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I have heard a lot of people mention that wireless networks are far more vulnerable to ARP poisoning attacks. Why would this be so? Why could you not employ similar protections as for a switched network on an AP?

Are there any other attacks layer 2 specific to wireless networks?

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My understanding has always been that, once you're on the network, ARP-cache poisoning is equally easy on either kind of network. But to get onto a wireline network, you have to get to the switch and connect to it; to get on a wireless network, you need only be within range of the AP (for unencrypted networks), and quickly crack the key (for WEP-secured networks). The opportunity for attack is much greater on (under-encrypted) wireless than on wireline.

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I thought it was more than just the physical ease of being able to join the network. On a switched network you can actually configure the switch to be resistant to ARP singing...why can't you do this for a wireless AP? – user47587 Nov 13 '10 at 8:22
Well for a start, a wireless AP is more akin to a hub than a switch. – RobM Nov 13 '10 at 8:47
@Jacob Robert is completely right, it's harder to make non-bridged networked ARP-poisoning resistant since peers see traffic at the same time as the gateway/AP. In switched networks all traffic has to pass through the switch first so you have a chance of preventing evil. – sysadmin1138 Nov 13 '10 at 16:55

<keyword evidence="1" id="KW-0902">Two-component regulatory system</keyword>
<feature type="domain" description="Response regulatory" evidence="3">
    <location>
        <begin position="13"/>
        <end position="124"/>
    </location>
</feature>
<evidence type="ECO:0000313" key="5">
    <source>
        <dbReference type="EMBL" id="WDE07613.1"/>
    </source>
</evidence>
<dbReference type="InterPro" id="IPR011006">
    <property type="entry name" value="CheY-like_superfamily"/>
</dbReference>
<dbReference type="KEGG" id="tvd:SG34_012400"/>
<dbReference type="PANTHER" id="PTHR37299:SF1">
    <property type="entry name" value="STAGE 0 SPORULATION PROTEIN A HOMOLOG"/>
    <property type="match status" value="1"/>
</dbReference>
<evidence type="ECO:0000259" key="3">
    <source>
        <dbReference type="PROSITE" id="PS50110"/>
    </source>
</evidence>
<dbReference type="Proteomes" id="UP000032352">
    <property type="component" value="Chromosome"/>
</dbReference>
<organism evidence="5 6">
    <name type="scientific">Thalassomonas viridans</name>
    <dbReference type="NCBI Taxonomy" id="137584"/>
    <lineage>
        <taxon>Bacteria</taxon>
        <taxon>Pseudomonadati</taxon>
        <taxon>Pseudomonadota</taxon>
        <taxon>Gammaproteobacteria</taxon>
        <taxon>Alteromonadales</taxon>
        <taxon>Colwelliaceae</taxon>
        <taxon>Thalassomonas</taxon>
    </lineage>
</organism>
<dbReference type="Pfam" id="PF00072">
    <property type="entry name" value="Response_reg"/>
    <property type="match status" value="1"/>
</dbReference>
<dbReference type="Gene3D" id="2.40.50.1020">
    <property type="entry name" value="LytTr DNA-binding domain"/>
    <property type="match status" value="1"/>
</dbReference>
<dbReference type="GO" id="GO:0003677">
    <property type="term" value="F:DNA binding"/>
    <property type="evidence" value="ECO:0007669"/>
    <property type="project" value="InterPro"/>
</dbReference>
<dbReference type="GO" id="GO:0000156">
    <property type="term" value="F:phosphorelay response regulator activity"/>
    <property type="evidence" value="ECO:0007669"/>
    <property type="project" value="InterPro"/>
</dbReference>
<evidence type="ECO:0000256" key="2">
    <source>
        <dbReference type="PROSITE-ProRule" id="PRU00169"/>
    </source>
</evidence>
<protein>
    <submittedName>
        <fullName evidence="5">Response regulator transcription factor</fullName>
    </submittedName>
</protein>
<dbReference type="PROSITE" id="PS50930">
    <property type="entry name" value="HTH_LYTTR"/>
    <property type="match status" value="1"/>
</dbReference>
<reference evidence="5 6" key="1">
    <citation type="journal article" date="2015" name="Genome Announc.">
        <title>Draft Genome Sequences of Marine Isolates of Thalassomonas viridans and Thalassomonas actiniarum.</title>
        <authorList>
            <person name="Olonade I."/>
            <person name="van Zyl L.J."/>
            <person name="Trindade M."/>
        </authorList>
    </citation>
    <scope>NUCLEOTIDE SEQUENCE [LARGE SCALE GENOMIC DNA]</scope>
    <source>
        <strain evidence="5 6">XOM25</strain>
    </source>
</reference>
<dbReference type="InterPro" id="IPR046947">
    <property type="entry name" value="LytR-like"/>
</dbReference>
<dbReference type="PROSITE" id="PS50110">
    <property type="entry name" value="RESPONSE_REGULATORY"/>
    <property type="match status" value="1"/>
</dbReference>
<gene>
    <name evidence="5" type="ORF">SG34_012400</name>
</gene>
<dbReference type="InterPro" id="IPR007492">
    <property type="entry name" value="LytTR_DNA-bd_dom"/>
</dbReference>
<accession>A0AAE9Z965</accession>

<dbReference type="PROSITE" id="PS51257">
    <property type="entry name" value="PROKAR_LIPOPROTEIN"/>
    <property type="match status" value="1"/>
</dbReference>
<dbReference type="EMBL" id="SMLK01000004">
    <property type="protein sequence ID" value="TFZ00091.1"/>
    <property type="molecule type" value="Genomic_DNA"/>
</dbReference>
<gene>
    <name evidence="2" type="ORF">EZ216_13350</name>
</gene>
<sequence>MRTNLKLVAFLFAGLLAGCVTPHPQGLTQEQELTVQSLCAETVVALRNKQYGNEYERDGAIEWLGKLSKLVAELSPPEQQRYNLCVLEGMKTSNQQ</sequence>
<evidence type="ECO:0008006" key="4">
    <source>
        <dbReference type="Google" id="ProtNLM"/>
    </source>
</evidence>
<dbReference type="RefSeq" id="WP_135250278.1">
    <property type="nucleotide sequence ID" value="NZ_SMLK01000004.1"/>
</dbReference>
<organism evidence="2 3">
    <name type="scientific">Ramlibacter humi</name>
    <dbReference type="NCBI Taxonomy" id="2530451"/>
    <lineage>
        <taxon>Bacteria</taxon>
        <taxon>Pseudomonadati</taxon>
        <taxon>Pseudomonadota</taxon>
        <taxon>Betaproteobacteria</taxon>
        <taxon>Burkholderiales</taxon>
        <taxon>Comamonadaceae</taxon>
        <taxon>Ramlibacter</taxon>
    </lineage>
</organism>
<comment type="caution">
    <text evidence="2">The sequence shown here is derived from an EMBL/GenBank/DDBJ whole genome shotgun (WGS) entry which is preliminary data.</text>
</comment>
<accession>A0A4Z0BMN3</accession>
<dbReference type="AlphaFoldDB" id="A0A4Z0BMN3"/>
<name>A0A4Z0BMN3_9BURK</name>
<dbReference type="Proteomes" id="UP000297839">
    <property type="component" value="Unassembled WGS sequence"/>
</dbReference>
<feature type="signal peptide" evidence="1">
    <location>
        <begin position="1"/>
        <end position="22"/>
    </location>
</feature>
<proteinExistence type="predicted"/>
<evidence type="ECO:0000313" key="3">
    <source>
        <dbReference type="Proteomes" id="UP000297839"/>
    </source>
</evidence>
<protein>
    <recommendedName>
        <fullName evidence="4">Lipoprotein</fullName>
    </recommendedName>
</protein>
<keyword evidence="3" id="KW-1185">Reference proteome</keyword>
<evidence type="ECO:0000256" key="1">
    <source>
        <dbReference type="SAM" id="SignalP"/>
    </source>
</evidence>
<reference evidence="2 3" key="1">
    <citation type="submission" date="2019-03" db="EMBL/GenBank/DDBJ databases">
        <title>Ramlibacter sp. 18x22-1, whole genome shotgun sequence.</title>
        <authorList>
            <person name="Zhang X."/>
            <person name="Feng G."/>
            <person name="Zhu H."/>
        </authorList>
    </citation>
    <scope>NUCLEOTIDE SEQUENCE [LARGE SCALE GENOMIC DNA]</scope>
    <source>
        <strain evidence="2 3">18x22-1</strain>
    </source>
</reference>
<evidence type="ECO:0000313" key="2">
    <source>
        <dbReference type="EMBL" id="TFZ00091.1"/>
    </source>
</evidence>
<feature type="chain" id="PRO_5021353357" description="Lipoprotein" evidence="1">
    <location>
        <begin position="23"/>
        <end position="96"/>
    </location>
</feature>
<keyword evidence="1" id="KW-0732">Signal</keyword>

Basically a Replay Attack can be used..

1.) Capture other peoples packets..

2.) Edit them..

3.) Send them to the wireless AP

4.) Ignore the response ...

Effectively confusing the router to where packet originated..
Its very simple to do even on secured WLANs.. and as mentioned, much easier to get access too as you dont need "physical access"

Hope this makes things much clearer

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arp attacks work very well on boardcast media like wireless and old hub ethernet networks. with switched networks the attackes do not work as well because the switch learns arp and smart switches can mitigate these attackes.

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